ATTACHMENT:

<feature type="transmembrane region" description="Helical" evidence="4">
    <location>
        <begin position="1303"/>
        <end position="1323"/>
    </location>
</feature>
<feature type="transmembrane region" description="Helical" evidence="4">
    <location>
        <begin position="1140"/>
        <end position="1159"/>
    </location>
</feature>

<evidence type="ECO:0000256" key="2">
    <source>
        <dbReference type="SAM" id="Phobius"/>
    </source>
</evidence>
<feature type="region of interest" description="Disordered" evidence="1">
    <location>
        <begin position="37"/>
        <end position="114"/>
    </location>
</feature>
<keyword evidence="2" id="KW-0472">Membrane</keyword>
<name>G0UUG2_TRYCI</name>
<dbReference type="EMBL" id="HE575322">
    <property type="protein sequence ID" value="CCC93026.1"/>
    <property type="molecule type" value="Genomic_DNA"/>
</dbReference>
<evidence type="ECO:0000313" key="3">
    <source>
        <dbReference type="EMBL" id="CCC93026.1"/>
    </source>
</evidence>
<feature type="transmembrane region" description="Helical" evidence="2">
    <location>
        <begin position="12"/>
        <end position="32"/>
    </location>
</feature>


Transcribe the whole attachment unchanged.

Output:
<feature type="transmembrane region" description="Helical" evidence="4">
    <location>
        <begin position="1303"/>
        <end position="1323"/>
    </location>
</feature>
<feature type="transmembrane region" description="Helical" evidence="4">
    <location>
        <begin position="1140"/>
        <end position="1159"/>
    </location>
</feature>

<evidence type="ECO:0000256" key="2">
    <source>
        <dbReference type="SAM" id="Phobius"/>
    </source>
</evidence>
<feature type="region of interest" description="Disordered" evidence="1">
    <location>
        <begin position="37"/>
        <end position="114"/>
    </location>
</feature>
<keyword evidence="2" id="KW-0472">Membrane</keyword>
<name>G0UUG2_TRYCI</name>
<dbReference type="EMBL" id="HE575322">
    <property type="protein sequence ID" value="CCC93026.1"/>
    <property type="molecule type" value="Genomic_DNA"/>
</dbReference>
<evidence type="ECO:0000313" key="3">
    <source>
        <dbReference type="EMBL" id="CCC93026.1"/>
    </source>
</evidence>
<feature type="transmembrane region" description="Helical" evidence="2">
    <location>
        <begin position="12"/>
        <end position="32"/>
    </location>
</feature>